Nondu and T couldn't travel back home to South Africa for their wedding. So, they conducted a virtual Lobola ceremony with their families at home. Combing their Shona and Zulu cultures, they exchanged gifts, sang, danced and broke bread together. Not to mention looked incredible! Nondo wore a black fitted dress with an African print fishtail, Ndebele necklace and Zule hat, and T looks sharp in a brown velvet blazer. The images of them dancing and smiling are pure joy.
Virtual Lobola ceremony combining the couples Shona and Zulu African cultures.
What made the day unique was the fact that it was a virtual traditional lobola ceremony. It is often said that, in Africa, marriage unites families, not just individuals and that is what is at the centre of a lobola ceremony. We couldn't travel home due to the pandemic and therefore had to adjust our traditional ceremony to a virtual event with us being in the UK and our families coming together in South Africa, exchanging gifts, singing and dancing and breaking bread together. It was an unconventional way to do it but turned out beautifully.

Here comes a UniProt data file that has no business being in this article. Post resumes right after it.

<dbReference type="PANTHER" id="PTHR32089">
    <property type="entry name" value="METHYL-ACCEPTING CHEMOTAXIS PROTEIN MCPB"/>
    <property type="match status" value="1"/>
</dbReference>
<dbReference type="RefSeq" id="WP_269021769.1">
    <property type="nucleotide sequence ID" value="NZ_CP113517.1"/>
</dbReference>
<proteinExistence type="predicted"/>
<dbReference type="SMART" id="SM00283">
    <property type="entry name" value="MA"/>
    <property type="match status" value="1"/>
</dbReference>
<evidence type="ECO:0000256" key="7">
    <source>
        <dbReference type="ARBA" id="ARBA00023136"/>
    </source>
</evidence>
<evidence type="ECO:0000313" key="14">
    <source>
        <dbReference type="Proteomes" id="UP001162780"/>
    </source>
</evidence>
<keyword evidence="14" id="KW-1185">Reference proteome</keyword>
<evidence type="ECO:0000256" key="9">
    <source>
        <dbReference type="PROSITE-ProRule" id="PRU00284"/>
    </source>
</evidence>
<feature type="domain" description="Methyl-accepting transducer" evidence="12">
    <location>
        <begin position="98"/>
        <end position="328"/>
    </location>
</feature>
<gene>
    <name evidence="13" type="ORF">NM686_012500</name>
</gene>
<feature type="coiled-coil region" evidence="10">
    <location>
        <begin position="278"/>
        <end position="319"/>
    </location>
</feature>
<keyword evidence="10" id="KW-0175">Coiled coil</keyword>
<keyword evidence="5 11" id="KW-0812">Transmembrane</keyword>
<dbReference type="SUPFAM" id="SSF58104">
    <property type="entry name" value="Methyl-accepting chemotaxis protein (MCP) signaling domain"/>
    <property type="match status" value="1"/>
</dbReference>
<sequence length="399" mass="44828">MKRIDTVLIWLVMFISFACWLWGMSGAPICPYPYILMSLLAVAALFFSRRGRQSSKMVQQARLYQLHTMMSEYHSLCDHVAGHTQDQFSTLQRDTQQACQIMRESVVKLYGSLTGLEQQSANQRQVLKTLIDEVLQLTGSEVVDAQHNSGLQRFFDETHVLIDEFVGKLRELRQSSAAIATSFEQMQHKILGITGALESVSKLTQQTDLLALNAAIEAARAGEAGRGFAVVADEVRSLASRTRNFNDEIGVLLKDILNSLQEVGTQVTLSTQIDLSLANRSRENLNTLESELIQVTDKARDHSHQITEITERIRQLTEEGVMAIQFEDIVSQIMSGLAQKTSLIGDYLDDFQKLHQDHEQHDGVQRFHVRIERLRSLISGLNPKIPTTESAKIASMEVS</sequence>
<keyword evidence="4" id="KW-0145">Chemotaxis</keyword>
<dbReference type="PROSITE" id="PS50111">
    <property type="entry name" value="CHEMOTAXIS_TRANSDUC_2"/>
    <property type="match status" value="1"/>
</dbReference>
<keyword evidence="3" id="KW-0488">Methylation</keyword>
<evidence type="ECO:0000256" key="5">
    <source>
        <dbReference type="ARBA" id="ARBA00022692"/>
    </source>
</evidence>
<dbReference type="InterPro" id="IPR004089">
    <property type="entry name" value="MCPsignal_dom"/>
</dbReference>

Africa was the vibe and Africa was the inspiration. We had the coming together of the groom's Shona culture and the bride's Zulu culture. Both cultures are from Southern Africa but have slight distinct differences. They both shone through on the day through singing and the procedures that were followed on the day.
The whole day was a favourite moment for us. Everything was perfect!
Be prepared to be flexible in a world full of uncertainty. We initially had a different picture in mind of what our lobola day would be like but had to adjust and change it due to the pandemic and it turned out beautifully.
Marriage is often described as a union of two people. But, the primary purpose of a Lobola ceremony is to build relations between relatives too. This is a wonderful way of including family into your day. We've put together lots of ideas of ways to include your loved ones in your day.